Sixpence None the Richer – There She Goes
by Jay S. Jacobs
Originally posted on June 14, 1999.
Sixpence None the Richer are just one of a long, storied tradition in music– the overnight sensation that had been toiling away in obscurity on the sidelines for years. Sixpence – which is made up of singer Leigh Nash, guitarist/songwriter Matt Slocum and drummer Dale Baker, – had recorded three albums (The Fatherless & The Widow, This Beautiful Mess and Tickets For A Prayer Wheel) that had been popular in the Christian rock community, but had not crossed over to a secular audience. That all changed in early 1999, when almost two years after the single “Kiss Me” was released, it was tapped as the theme of the comedy She’s All That and became the catchiest single to inundate the summer airwaves. The follow-up single, a remake of the La’s 1991 pop classic “There She Goes,” and the band’s self-titled album have also stormed the charts.
Lead singer Leigh Nash sat down with us to talk about the whirlwind ride that she’s been on lately.
How did you first decide you wanted to become a singer?
Well, I was listening to old country music. I was inspired by singers like Tammy Wynette and Patsy Kline and Crystal Gayle.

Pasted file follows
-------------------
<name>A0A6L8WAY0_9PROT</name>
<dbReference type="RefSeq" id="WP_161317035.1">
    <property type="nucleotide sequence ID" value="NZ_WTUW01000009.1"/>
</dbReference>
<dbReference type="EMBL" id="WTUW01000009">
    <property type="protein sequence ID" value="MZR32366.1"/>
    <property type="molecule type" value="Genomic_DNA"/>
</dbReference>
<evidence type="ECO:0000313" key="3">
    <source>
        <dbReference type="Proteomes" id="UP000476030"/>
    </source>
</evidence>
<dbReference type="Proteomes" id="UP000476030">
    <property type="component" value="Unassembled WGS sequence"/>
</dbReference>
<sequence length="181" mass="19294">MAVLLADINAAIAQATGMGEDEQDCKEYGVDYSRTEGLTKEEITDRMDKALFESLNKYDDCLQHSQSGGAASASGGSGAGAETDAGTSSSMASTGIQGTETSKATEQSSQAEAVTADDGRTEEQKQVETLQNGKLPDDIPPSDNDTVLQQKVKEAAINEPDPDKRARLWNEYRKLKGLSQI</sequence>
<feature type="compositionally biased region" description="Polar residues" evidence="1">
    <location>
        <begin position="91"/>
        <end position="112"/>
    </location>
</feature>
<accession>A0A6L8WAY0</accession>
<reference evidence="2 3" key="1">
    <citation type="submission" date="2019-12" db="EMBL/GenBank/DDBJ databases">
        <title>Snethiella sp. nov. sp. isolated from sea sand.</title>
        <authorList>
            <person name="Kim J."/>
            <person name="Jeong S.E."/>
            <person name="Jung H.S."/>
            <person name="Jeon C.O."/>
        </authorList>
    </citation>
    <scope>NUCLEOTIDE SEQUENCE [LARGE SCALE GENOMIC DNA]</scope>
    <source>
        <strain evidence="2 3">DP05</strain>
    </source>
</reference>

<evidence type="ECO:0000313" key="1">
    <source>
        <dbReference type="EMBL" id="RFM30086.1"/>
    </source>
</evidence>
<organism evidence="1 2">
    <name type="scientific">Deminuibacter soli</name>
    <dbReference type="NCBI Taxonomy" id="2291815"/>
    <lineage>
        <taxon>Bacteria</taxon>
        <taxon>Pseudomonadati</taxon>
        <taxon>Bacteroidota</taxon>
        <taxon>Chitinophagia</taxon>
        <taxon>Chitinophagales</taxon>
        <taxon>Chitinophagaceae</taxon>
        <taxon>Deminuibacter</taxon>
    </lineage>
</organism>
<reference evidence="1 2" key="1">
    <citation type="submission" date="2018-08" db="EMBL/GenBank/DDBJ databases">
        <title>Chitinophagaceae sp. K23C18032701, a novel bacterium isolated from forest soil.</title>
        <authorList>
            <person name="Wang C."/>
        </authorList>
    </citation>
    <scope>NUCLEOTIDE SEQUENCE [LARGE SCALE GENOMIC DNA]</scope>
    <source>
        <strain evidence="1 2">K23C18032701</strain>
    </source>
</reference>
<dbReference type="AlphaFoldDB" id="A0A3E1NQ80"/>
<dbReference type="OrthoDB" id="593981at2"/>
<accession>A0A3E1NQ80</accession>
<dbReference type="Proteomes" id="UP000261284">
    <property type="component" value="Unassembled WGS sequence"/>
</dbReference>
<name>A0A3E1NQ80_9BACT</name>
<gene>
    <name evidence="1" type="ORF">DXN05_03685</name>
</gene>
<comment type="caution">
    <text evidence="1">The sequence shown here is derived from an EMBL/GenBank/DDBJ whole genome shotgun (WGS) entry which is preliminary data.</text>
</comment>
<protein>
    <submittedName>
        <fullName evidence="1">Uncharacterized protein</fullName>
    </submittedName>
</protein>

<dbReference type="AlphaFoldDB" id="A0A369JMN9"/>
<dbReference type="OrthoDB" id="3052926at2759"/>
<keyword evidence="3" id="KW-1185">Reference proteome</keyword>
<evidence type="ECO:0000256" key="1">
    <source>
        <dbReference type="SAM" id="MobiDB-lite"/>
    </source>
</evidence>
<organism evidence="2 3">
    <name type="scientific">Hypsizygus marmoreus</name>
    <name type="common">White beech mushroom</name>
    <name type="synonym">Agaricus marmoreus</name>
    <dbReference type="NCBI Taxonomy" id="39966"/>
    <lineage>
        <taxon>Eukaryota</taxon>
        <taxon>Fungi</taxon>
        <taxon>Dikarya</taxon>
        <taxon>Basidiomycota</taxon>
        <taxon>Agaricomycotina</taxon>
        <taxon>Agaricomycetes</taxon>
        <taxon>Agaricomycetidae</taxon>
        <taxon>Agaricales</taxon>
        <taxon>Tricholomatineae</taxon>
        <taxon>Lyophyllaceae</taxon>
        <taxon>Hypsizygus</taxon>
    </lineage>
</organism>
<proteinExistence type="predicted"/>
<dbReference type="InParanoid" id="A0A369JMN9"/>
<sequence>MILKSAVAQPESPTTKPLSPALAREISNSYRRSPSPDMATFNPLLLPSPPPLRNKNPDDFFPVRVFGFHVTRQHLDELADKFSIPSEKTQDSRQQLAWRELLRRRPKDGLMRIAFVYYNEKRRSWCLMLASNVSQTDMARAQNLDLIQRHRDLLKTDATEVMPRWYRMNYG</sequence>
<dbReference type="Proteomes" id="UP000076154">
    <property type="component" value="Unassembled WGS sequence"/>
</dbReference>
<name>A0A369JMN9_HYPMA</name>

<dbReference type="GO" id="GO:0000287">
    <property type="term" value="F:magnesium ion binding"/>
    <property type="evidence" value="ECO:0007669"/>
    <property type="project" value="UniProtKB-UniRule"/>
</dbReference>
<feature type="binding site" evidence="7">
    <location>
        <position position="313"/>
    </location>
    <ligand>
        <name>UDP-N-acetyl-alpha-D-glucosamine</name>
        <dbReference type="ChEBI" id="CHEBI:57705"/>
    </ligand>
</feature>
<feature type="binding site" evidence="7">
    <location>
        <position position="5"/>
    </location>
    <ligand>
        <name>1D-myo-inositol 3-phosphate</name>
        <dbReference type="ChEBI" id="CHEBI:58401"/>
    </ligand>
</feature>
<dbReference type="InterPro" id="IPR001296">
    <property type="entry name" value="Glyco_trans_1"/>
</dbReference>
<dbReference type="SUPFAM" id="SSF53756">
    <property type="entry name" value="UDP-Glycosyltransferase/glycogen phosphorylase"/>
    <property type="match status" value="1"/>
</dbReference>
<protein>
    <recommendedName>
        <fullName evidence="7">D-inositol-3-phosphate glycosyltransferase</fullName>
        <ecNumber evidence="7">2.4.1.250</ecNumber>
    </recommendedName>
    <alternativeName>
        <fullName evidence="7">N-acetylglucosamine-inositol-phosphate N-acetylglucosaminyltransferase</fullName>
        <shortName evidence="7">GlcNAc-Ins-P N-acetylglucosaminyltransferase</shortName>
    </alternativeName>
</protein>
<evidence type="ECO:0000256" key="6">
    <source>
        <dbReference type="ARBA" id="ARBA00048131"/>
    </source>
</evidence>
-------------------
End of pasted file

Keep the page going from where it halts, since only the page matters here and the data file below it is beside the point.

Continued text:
How did you hook up with Sixpence?
Matt and I grew up in the same town. We have been together for about eight years. Matt had just written his first song and he heard me sing – either in church or school or something. He liked my voice and he’d written a song, so we started a band.
I don’t usually ask about band names, but Sixpence None The Richer is a really unusual one. I heard that it was from C.S. Lewis, but I’m not familiar with the reference. What is it from?
It’s from a book called Mere Christianity and there’s a story where a child asks his father for a sixpence to buy his father a gift. The father gives the son the money and is happy with the gift that he gets. But he realizes that he’s not any richer, because he gave the child the money in the first place. So C.S. Lewis is comparing that to his belief that God gave us the gift that we have. And that’s to serve in the way that we should. We should be humble about it and know where the gifts came from.
Your album built kind of slowly and then exploded. Did it surprise you that “Kiss Me” became a hit a year after it was released?
Yeah, it was released in ’97, so it has taken a really long time for it to go anywhere, but we have just been working really, really hard. Sometimes it just takes things a while to catch on.
I love “Kiss Me,” but I’m not sure it’s totally representative of the band’s sound. Do you find people hear the one song and then are expecting different things from the band?
Yeah, they do. But there’s not really any one song on the album that would have crossed all that territory. So, yeah, it doesn’t represent the band’s sound, but hopefully in a career they’re the singles that will represent the sound.
I saw that Matt said the album was not so much a collection of songs but one long story. What do feel the story you’re trying to tell is?